BGSU spokesperson Alex Solis said in a statement that “Bowling Green State University is appreciative of the hard work and diligence done by the prosecutor and a grand jury to seek justice and hold those accountable in the tragic death of student Stone Foltz.” He then referred all additional questions regarding the case to the prosecutor’s office.
BGSU has since upheld six code of conduct charges against the fraternity and has permanently banned them from campus.
The complete charges are as follows:
Jacob Krinn, 20, of Delaware, Ohio: First Degree Felony Involuntary Manslaughter, Third Degree Felony Involuntary Manslaughter, Reckless Homicide, Felonious Assault, Hazing, Failure to Comply with Underage Alcohol Laws, Obstructing Official Business.
Daylen Dunson, 20, Cleveland: Third Degree Felony Involuntary Manslaughter, Tampering with Evidence, Obstructing Justice, Hazing, Failure to Comply with Underage Alcohol Laws, Obstructing Official Business.
Troy Henricksen, 23, Grove City, Ohio: Third Degree Felony Involuntary Manslaughter, Reckless Homicide, Tampering with Evidence, Hazing, Failure to Comply with Underage Alcohol Laws.
Canyon Caldwell, 21, Dublin, Ohio: Third Degree Felony Involuntary Manslaughter, Tampering with Evidence, Hazing, Failure to Comply with Underage Alcohol Laws, Obstructing Official Business.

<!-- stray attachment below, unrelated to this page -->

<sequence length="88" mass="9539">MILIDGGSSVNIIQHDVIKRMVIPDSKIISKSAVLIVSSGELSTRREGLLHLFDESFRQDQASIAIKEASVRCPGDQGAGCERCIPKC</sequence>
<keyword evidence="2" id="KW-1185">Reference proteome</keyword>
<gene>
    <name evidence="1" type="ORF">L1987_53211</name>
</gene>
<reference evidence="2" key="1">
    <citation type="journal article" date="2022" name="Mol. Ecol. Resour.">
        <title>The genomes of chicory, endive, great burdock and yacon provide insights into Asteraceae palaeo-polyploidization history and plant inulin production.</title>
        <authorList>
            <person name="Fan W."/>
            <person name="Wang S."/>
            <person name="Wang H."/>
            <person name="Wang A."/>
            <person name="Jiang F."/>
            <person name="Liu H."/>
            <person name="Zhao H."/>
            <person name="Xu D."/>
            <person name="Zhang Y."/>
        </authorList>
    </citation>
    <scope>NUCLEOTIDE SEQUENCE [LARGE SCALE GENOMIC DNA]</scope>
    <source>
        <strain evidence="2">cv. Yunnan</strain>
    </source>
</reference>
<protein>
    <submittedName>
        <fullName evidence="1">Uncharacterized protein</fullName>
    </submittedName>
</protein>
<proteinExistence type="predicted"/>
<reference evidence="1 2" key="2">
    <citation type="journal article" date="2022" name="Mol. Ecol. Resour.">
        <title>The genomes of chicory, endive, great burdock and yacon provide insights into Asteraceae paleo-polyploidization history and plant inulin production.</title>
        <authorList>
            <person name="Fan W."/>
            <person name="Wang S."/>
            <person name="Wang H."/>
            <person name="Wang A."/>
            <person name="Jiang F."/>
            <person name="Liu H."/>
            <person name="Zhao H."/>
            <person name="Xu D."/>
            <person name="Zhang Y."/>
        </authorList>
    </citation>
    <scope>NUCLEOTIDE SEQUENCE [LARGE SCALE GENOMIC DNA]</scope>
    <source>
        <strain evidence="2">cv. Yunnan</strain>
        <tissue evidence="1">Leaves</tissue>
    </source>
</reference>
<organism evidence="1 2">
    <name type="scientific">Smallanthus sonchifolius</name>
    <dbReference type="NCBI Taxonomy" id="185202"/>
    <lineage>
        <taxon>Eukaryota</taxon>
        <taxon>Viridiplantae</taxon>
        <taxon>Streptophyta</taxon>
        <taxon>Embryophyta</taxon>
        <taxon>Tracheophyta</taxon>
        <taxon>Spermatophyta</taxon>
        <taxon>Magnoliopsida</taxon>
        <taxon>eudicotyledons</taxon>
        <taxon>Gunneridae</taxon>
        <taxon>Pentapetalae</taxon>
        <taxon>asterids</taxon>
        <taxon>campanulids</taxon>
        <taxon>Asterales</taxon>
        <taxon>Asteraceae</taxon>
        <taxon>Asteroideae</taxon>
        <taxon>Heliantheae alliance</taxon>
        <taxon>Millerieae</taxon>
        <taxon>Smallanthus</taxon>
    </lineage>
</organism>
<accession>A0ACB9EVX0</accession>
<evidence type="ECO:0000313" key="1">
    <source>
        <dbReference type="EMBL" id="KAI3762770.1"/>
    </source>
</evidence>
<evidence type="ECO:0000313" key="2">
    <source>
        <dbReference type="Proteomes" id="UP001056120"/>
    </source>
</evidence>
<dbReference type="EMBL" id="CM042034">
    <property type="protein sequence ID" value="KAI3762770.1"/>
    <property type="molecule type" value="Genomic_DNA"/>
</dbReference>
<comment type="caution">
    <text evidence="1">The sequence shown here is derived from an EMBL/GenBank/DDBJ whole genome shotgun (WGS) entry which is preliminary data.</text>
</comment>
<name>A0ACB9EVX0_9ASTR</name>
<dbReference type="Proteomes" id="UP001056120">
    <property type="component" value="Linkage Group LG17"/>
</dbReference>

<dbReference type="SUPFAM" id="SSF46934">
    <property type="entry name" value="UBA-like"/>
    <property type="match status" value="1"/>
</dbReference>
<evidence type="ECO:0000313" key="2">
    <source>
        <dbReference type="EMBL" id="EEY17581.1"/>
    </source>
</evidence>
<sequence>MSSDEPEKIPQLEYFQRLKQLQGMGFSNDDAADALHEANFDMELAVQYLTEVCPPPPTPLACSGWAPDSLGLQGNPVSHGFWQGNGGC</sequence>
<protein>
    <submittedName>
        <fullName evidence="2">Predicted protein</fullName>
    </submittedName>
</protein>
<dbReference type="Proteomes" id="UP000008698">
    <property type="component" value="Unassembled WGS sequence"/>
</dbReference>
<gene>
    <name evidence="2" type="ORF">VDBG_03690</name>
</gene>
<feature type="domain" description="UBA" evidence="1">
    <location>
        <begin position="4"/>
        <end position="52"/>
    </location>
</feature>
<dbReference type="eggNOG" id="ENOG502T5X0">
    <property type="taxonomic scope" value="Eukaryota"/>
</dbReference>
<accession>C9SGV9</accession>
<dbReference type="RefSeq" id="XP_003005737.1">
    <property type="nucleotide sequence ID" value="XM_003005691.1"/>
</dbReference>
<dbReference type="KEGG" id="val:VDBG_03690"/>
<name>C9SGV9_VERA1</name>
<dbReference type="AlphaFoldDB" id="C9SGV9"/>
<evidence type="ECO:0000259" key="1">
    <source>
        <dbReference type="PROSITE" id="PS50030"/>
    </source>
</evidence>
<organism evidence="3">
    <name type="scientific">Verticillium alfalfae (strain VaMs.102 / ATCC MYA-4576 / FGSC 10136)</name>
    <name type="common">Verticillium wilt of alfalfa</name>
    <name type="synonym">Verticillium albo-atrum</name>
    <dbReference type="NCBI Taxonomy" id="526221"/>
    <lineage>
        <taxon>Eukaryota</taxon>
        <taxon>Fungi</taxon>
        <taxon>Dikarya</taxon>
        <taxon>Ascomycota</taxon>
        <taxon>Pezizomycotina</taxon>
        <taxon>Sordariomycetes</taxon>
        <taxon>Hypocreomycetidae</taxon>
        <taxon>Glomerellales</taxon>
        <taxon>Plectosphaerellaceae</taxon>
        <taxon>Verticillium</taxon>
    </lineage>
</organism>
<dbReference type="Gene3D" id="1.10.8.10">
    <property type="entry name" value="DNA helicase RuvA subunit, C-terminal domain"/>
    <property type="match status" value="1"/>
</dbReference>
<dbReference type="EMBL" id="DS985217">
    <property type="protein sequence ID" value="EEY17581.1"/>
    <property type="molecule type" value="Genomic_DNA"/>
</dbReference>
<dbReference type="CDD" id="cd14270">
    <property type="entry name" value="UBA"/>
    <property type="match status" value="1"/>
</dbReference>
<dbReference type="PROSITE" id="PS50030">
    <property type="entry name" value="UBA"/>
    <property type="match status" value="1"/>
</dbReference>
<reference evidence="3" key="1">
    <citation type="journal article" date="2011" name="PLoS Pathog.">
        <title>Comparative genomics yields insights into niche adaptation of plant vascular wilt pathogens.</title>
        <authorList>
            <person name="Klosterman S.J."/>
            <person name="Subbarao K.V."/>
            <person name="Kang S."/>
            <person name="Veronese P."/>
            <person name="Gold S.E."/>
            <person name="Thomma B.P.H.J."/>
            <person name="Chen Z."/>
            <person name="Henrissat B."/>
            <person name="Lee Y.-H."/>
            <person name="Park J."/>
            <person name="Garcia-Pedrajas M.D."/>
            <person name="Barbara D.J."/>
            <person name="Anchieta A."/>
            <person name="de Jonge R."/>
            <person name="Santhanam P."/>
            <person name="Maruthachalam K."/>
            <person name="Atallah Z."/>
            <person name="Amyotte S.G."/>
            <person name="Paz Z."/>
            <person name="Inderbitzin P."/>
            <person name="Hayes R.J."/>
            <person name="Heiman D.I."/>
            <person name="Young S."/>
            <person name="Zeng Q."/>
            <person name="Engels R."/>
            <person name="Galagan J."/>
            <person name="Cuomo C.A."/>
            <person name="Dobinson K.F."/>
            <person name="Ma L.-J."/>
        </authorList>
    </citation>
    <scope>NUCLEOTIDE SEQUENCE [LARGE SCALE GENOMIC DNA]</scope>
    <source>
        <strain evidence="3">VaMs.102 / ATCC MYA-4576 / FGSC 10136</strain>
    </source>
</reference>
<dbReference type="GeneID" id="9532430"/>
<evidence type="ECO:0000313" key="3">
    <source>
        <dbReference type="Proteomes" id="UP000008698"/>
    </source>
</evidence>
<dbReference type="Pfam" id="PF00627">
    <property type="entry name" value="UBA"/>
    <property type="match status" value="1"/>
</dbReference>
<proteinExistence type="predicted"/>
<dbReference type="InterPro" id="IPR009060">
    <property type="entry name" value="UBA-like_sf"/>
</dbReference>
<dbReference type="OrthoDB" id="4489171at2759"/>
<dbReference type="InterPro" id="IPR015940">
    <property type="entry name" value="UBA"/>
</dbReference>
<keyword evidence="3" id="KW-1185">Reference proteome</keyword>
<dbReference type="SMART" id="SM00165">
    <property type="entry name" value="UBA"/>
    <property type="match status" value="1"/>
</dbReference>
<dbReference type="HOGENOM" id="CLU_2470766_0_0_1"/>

Niall Sweeney, 21, Erie, Pa.: Third Degree Felony Involuntary Manslaughter, Hazing, Failure to Comply with Underage Alcohol Laws, Obstructing Official Business.
Jared Prizel, 19, Olean, New York: Third Degree Felony Involuntary Manslaughter, Hazing, Failure to Comply with Underage Alcohol Laws.
Aaron Lehane, 21, Loveland, Ohio: Tampering with Evidence, Hazing, Failure to Comply with Underage Alcohol Laws, Obstructing Official Business.
Benjamin Boyers, 21, Sylvania, Ohio: Hazing, Failure to Comply with Underage Alcohol Laws. The misdemeanor charges against Mr. Boyers are being dismissed at this time.
The Hazing, Underage Alcohol, and Obstruction charges are all misdemeanor offenses. According to the prosecutor’s office, charges of Hazing and Failure to Comply with Underage Alcohol Laws “reflect the allegation that those defendants participated in providing copious amounts of alcohol” to Stone and other pledges.
Charges of First Degree Felony Involuntary Manslaughter allege that the defendant caused a death by committing a felony and carries a penalty of up to 11 years in prison. Third Degree Felony Manslaughter alleges that the defendant caused a death by committing or attempting to commit a misdemeanor and carries up to three years in prison, as do the charges of Reckless Homicide, Tampering with Evidence, and Obstructing Justice.
The defendants have all been issued summons to appear in court in Wood County on May 19 at 1 p.m.